The theatre team meet at 8.30am to discuss the cases on the theatre list and ensure we have enough staff and all the right equipment to proceed. Once everyone is happy, a member of the team will come and get you from the ward, normally between 8.30am to 9am. You will be taken down to theatre on a trolley.

Between 9am and 11am you will be put to sleep and all necessary monitoring will be attached to your body. This will include the spinal cord monitoring: when you wake-up you will find spots of blood and pin-pricks on your arms and legs and in your hair, from the tiny needles we use. A catheter (a tube that allows you to wee) will also be passed into your bladder.

Once all the monitoring is placed, you will be positioned on the operating table and the surgery will start. This normally occurs between 10.30am and 11.30am. It will normally take between 4 and 6 hours to perform your surgery, but unexpected events can make it last longer.

You will wake-up in theatre or in the Post Anaesthetic Care Unit (PACU) next to theatres and spend 30 to 60 minutes being monitored there. You will have your first neurological checks and be made comfortable with any additional painkillers you may need. A member of your family will be allowed down once the whole team is happy it is safe for them to do so.

A member of the surgical team will talk to you and your parents once you are awake and inform you of how the surgery went and any difficulties or complications.

Once it is safe for you to leave PACU and your pain is under control, you will be moved to HDU or ICU. Once there you can move around in bed as much as you want to get comfortable. You will be allowed to drink, but not eat, overnight. One of the orthopaedic doctors will check everything is going well later that evening.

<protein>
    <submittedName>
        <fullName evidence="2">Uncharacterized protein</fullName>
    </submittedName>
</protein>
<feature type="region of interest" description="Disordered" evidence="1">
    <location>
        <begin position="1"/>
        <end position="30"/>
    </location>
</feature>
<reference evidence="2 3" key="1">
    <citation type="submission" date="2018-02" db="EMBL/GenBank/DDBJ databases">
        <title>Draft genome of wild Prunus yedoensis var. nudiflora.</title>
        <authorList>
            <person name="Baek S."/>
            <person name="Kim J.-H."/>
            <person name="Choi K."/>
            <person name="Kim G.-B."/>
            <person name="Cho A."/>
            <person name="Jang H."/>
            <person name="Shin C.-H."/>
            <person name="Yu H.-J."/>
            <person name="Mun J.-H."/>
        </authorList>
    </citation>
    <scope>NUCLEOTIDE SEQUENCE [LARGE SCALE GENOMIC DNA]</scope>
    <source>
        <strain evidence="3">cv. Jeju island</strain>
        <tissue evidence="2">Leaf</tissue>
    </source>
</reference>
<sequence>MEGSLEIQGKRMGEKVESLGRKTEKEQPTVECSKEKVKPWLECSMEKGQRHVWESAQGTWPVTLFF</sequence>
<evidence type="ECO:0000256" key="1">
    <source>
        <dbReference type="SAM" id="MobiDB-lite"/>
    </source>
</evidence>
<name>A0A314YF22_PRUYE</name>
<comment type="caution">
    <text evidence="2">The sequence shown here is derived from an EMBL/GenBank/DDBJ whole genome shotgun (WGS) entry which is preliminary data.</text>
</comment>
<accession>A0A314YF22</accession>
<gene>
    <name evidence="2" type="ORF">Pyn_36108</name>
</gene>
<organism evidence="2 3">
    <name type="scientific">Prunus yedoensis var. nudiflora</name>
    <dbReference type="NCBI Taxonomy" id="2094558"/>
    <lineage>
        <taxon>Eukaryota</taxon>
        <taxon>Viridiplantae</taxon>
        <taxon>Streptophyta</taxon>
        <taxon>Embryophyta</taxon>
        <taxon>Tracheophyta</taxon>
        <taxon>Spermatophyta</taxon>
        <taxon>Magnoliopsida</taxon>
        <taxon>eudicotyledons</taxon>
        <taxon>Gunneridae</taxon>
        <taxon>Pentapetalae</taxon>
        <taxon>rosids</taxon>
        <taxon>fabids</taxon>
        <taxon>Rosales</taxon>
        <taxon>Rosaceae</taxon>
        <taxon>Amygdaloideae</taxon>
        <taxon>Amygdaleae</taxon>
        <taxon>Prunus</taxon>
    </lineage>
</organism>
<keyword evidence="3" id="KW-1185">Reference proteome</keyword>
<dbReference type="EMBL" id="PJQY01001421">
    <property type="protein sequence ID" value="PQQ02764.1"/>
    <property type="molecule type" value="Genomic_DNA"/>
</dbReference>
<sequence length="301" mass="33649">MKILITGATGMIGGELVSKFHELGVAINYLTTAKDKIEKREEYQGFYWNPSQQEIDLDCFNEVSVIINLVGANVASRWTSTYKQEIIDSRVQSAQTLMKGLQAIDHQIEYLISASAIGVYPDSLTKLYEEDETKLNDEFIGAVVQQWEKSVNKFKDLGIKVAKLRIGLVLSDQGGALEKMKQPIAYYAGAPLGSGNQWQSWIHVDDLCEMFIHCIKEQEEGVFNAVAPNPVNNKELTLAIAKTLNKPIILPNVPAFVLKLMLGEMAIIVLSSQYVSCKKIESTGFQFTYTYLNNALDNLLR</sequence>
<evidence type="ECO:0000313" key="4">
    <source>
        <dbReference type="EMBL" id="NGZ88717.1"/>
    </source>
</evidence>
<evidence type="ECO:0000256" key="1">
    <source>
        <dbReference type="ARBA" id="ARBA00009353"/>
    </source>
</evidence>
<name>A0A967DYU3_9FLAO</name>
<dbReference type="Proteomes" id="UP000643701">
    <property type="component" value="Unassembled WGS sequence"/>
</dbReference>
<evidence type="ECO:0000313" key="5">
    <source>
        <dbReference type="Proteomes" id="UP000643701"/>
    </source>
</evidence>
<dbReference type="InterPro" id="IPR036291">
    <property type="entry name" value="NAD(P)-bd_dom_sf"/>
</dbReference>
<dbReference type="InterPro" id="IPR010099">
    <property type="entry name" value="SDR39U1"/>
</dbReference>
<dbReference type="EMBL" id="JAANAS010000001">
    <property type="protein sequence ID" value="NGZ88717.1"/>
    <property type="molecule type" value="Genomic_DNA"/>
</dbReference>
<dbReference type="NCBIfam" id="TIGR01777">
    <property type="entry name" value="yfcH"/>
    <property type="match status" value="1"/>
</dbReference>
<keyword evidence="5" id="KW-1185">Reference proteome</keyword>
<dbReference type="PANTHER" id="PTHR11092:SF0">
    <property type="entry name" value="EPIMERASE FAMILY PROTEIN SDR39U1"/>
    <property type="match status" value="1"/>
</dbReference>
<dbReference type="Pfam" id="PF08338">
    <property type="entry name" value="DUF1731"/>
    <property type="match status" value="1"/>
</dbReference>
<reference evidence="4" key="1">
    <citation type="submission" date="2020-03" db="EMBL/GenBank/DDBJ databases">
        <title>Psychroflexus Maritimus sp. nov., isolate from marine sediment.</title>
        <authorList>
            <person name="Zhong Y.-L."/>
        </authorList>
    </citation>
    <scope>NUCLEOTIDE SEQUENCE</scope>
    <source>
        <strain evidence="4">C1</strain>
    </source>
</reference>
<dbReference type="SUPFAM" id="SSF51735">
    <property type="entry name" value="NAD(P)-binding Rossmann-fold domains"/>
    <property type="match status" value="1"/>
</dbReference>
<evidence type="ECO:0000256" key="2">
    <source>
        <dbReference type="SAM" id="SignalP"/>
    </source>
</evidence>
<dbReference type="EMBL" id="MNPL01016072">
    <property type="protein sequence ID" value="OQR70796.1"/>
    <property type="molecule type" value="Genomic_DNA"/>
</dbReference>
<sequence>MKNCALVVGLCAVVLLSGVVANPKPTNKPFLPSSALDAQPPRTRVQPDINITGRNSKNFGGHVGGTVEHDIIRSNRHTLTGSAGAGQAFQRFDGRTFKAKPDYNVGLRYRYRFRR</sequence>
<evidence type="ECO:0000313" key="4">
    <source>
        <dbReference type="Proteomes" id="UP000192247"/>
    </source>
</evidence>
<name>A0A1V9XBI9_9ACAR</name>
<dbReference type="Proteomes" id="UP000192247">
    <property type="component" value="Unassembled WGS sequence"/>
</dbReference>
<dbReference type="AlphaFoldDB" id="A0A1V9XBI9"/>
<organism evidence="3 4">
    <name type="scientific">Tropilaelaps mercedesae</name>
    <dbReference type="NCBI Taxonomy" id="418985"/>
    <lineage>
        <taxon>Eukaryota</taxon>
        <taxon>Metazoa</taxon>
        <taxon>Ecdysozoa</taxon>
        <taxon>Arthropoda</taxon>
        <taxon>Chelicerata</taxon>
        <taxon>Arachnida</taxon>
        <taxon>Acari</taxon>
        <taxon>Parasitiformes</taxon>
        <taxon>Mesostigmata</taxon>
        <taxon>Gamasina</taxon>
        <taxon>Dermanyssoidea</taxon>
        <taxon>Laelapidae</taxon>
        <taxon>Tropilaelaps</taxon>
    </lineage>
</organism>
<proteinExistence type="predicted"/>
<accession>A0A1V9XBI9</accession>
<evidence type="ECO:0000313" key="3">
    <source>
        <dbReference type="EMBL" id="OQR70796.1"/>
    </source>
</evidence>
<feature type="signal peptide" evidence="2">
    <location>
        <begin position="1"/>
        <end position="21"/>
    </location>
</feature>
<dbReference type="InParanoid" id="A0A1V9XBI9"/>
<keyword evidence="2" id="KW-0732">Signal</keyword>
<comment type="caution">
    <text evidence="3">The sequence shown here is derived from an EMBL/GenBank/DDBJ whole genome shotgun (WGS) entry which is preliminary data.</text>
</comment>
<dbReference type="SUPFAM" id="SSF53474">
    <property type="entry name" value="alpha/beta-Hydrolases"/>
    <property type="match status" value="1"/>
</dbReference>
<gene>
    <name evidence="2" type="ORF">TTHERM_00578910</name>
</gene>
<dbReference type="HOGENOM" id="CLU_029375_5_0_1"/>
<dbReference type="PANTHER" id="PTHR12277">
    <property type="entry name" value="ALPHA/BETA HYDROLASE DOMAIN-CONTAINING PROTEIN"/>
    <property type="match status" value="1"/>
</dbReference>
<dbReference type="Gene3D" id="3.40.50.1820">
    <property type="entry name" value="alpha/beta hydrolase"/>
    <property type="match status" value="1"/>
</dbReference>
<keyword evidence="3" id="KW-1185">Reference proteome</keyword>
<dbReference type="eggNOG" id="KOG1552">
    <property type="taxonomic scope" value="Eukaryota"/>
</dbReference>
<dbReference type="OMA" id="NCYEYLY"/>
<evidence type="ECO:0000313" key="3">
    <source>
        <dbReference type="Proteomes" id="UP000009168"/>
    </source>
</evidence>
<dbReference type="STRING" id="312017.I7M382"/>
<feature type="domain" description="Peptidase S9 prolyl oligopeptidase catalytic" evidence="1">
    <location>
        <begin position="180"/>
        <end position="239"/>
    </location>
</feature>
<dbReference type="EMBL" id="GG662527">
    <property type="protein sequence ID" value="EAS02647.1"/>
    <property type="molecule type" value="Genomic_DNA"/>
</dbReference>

Day 1

You will be seen on the orthopaedic ward rounds in the morning, and by the medical team looking after you on HDU or ICU. If your general health allows, you may be moved back to Ward 2 on the first day. Some people need to stay on the HDU or ICU longer, to make sure you are looked after in the best possible way after your surgery.

A member of the team will listen to your tummy. If you have bowel sounds (a gurgling tummy), and are not being sick, you will be allowed to start eating. Start with something light such as soup, ice cream, yoghurt, or toast. For those being fed through a tube, we will start with small amounts and advise you to aspirate on the tube to make sure the feed is being absorbed. If it is, then the amount of feed given can be increased.

People who are not in significant pain, and are well, will be encouraged to sit up in bed and move around the bed.

Day 2

The nursing checks will become less frequent on day 2, and hopefully any sickness has stopped. Sitting up and moving around the bed will be encouraged if you are well enough.

Some patients will still be feeling very unwell from their surgery, and may not get this far.

If your pain is under control, the team will be looking at getting you onto painkillers you take by swallowing, rather than through a drip.

Day 3 to 7

You will be encouraged to get out of bed more and more as long as you remain well. You will be allowed to go home once you are well enough, and can sit in a chair long enough for you to be able to get home in the car. You should also be confident that your pain is under control on regular painkillers. Most patients will be going home day on 7 to 10, but we will not keep you in hospital if you are ready to go home sooner.

The catheter will be removed after a few days when you are eating and drinking, and there are no concerns about your general health. You can also shower once you feel ready. An X-ray is taken before you go home so that we can fully assess the operation.